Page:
Moreover, it seemed that perhaps the Allies would win the war in the field before America could get into it. A British offensive in Artois had important initial successes, and Nivelle's bloody failure on the Aisne was for a long time represented to the world as a brilliant victory. War, for America, might involve a little expenditure of money, but hardly any serious effort, acccording to the view widely current among the population in the Spring of 1917; it was more than anything else an opportunity for the display of commendable moral sentiments, and for enthusiastic acclamations to the famous allied leaders who presently began to come to the United States on special missions. /It is hardly too muchv* to say that most of the American people went into this war in the triumphant mood usually reserved for the celebration of victory.

It may some day be regarded as one of the chief merits of the Wilson Administration that it was not affected by this popular delusion. While a large part of the people seemed to expect a cheap and speedy victory by some sort of white magic, the Administration was getting ready to work for victory. And thanks largely to the unity which had been bought by the President's caution in the two previous years, Congress and the people assented i to measures of exertion and self-denial such as no man could have expected America to undertake until compelled by bitter experience.

The, first step was the dispatch of American naval forces to aid

the Allies in the fight against the submarines, which for a few months were to come dangerously near justifying the confidence that had been placed in them. The process of naval reinforcement was slow, and not till 1918 did the American Navy become a really important factor in the anti-submarine campaign; but every destroyer added to the allied forces was of immediate value. The American Treasury was opened for vast credits to the Allies,." who by their enormous purchases of war materials in the United States had created the abounding prosperity of 1916, and had pretty nearly exhausted their own finances in doing so. More than that, the Administration began at once to prepare for the" organization of a vast army; and faced with this most important duty of the conduct of the war, the President took the advice of the men who knew. The army officers knew that if America were to take a serious part in the war the regular army and the National Guard would not be enough, nor even Garrison's Continental Army which had been rejected in 1916. A big army would be needed, and the right way to raise it was by conscription.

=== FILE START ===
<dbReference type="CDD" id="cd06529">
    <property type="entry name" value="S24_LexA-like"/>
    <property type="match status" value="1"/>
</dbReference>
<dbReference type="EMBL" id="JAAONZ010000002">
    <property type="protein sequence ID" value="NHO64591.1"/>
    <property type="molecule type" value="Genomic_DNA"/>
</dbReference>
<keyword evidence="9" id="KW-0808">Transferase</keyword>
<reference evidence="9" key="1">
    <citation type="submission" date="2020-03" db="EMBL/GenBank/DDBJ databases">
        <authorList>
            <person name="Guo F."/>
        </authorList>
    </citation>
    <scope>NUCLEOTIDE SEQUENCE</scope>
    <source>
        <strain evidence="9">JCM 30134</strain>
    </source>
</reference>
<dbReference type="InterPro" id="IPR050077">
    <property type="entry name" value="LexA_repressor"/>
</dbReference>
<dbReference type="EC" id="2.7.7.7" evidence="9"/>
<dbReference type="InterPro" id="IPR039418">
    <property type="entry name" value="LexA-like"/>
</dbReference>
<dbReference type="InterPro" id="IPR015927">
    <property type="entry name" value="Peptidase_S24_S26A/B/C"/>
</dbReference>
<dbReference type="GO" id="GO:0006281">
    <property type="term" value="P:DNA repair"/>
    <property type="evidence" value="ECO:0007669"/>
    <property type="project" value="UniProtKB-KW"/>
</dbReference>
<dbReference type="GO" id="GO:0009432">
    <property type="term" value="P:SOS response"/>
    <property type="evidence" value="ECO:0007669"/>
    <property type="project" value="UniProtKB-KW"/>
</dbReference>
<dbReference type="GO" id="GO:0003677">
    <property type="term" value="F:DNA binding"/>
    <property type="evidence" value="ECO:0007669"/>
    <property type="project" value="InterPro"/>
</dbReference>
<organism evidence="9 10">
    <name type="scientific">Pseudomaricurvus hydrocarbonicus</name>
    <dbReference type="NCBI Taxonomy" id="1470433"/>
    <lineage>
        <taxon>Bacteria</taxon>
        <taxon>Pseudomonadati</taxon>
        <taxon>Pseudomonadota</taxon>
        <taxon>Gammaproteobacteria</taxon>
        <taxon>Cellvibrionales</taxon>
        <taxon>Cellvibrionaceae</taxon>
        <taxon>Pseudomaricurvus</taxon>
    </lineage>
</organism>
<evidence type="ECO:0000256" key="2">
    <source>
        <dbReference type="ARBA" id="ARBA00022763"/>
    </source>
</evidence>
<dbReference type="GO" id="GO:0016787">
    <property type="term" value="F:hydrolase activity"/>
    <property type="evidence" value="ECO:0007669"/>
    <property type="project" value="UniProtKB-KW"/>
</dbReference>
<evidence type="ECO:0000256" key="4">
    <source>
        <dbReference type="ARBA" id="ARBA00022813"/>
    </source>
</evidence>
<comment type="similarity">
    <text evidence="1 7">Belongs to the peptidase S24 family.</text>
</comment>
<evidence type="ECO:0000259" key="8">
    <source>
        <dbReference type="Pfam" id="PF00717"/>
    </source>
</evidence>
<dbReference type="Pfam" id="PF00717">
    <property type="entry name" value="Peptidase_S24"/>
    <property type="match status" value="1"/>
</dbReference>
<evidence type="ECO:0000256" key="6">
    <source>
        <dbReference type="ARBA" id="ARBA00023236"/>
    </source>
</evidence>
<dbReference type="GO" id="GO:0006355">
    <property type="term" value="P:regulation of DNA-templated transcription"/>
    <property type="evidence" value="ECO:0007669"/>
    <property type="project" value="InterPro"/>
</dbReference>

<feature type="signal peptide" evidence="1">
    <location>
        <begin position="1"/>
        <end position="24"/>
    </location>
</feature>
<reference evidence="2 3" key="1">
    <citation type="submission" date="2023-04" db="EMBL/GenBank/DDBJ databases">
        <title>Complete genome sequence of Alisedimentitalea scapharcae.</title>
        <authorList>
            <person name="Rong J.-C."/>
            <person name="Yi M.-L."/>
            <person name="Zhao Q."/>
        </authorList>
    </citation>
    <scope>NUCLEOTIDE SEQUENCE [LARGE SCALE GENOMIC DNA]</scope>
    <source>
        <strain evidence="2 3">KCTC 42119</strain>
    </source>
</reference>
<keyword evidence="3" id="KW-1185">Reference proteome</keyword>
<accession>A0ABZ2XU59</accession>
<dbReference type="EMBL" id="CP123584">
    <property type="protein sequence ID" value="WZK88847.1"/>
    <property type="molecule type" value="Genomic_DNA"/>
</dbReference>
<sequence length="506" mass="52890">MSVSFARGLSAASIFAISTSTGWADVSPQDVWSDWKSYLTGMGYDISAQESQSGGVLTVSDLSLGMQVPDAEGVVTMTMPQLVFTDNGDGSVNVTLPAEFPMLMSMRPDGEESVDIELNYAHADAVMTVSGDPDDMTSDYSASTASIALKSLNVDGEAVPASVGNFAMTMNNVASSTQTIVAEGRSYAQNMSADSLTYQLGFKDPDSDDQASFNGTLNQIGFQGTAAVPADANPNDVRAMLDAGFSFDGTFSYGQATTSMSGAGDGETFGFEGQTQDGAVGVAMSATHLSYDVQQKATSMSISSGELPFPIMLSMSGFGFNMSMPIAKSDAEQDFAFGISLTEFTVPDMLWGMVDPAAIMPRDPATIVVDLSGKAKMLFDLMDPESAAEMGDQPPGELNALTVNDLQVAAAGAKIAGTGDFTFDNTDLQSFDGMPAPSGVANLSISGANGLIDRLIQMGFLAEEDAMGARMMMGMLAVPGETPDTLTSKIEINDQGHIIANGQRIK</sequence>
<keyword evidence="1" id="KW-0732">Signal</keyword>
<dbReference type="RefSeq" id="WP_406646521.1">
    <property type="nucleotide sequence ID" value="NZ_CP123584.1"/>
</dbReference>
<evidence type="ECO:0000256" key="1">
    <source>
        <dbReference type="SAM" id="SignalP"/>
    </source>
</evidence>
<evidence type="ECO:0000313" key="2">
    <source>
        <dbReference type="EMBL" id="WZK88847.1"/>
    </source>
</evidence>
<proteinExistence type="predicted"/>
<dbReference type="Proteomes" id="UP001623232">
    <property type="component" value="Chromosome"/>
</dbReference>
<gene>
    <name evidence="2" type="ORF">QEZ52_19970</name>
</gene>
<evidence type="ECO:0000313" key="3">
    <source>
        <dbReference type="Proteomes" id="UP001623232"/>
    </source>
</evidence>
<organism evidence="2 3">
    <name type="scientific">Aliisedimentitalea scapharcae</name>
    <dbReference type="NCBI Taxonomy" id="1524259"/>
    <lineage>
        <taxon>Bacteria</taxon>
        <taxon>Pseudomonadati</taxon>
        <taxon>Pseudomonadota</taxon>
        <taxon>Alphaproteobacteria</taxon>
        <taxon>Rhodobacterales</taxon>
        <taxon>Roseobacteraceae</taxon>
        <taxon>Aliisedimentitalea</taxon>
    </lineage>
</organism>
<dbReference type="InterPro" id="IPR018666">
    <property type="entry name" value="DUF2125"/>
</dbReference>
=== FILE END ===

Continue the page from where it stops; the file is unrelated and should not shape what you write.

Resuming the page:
So the Selective Service act was introduced in Congress and passed in May, without very serious opposition. At the very start the American people had accepted a principle which had been adopted in the crisis of the Civil War only after two years of disaster and humiliation. It was the estimate of experts that this army would need a year of training before it would be fit for the front line, and a huge system of cantonments was hastily constructed to house the troops, while the nucleus of men trained in the Plattsburg camps was increased by the extension of the Plattsburg system all over the country.

For the leadership of this army General Pershing was selected, not without considerable criticism from those who thought General Wood deserved the position. The reasons which led to the selection of Pershing are not yet officially known to the public, but Pershing's record was to be a sufficient justification of the appointment.

But military and naval measures were only a part of the work needed to win this war. Allied shipping was being sunk by the submarines at an alarming rate, and new ships had to be provided. An enormous American program was laid out, and General Goethals, in whom there was universal confidence, was made head of the Emergency Fleet Corporation charged with its execution. But Goethals could not get along with William Denman, head of the Shipping Board, and changes of personnel were constant through the year until in 1918 Charles M. Schwab was finally put in chief control of the shipbuilding program. ./For this and the development of the industrial program necessary for military efficiency the support of labor was essential. Mr. Wilson now reaped once more the benefit of a policy which had previously brought him much criticism. His retreat before